2. Incorporate meditation into your routine.
There are plenty of medications you can take to dampen down your sympathetic nervous system (which triggers fight-or-flight mode), but there's no drug to help boost the parasympathetic nervous system, which helps to calm you down after a stressor has passed so that you can relax again.
But there is mindfulness-meditation. Research shows that individuals who practice mindfulness-meditation have an increase in gray matter in the brain and even demonstrate changes in genes that control the stress response.
3. Practice yoga.
Here's another reason to work on your sun salutation: Yoga can help to release decades worth of physical tension stored in the body. In one study, participants who did yoga training for 12 weeks experienced decreased blood flow to the amygdala, the brain’s fear center, and increased blood flow to the frontal lobe and prefrontal cortex, which helps us to respond more appropriately to stressors.
Studies also show that yoga can raise levels of GABA, a chemical that helps to protect us against depression and anxiety.
4. Manage your gut health with probiotics.
New research shows that your gut microbiome can influence your mood state. A sophisticated neural network transmits messages between your brain and the trillions of bacteria involved in digestion, creating a powerful feedback loop.
And studies suggest that good gut microbiota, such as those found in probiotics, may have a direct effect on neurotransmitter receptors in the brain, such as GABA. In other words: maybe there’s some truth to "you are what you eat."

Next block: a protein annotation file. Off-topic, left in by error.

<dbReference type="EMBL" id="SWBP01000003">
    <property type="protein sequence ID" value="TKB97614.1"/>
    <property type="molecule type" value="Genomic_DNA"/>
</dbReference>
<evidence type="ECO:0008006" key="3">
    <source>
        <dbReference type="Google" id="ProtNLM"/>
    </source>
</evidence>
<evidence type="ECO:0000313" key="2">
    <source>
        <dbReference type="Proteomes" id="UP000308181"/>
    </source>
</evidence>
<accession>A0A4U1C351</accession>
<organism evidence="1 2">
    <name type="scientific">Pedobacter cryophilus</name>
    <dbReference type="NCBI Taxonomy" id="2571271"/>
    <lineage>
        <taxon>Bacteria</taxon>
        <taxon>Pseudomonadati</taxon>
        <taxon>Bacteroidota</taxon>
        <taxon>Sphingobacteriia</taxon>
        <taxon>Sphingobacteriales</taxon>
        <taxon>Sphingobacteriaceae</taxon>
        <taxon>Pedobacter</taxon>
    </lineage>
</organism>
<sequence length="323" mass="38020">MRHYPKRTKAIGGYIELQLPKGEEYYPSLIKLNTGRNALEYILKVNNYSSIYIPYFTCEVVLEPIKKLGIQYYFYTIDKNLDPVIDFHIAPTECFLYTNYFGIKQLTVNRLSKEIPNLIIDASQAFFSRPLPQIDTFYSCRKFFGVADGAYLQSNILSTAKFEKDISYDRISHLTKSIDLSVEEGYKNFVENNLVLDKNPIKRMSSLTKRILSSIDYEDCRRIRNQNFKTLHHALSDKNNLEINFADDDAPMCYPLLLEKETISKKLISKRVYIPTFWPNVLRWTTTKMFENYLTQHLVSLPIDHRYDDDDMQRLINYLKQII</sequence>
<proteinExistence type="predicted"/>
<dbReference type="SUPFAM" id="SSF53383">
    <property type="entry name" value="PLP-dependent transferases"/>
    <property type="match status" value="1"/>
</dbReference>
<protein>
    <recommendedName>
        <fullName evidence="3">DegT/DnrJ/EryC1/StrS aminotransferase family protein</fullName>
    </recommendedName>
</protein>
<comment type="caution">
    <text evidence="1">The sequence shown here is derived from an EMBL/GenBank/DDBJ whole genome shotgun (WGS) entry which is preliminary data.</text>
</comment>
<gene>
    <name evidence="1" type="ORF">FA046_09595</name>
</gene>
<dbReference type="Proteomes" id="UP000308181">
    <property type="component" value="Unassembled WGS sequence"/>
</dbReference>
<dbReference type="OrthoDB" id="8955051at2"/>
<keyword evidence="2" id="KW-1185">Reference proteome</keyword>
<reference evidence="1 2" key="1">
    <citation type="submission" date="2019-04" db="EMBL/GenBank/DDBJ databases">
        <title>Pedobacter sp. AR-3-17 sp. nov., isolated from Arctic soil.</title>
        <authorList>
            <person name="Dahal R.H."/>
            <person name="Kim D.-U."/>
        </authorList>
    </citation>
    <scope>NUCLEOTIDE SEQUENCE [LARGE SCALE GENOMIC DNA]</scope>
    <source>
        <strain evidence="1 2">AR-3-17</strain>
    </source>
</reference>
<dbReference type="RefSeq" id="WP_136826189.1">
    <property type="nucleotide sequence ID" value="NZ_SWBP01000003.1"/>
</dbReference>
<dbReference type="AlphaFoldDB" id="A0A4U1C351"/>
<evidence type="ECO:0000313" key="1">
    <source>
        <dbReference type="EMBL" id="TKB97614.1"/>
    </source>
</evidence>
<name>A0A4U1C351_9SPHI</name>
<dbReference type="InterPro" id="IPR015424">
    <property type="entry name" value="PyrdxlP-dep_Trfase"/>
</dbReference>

5. Nurture your relationships.
When we surround ourselves with people who support us, we give our bodies and brains a better shot at healing. Positive social interactions up production of oxytocin, a “feel-good” hormone that dials down the stress response. In fact, research shows that having strong social ties betters outcomes for women with breast cancer, multiple sclerosis, and other chronic conditions.
6. Write to heal.
The exercise of writing down your secrets, even if you destroy what you’ve written afterward, has been shown to have positive health effects. In one study, individuals who wrote about their emotional upheavals (for just twenty minutes a day for four days) experienced a boost in their immune function and required fewer visits to the doctor.
7. Consult a licensed therapist.
Sometimes, you might need a little help in unpacking the past. When a therapist sees you for who you are and accepts you unconditionally, you form a safe attachment and learn to untether yourself from your most painful memories.
Plus, research shows therapy can heal the cellular damage done by chronic, unpredictable stress. In one study, patients who’d undergone therapy showed changes in the genes that regulate the body’s stress response — even a year after their last session.
It’s never too late to embark on a journey of self-awakening and transformation, and emerge gracefully from a tumultuous past.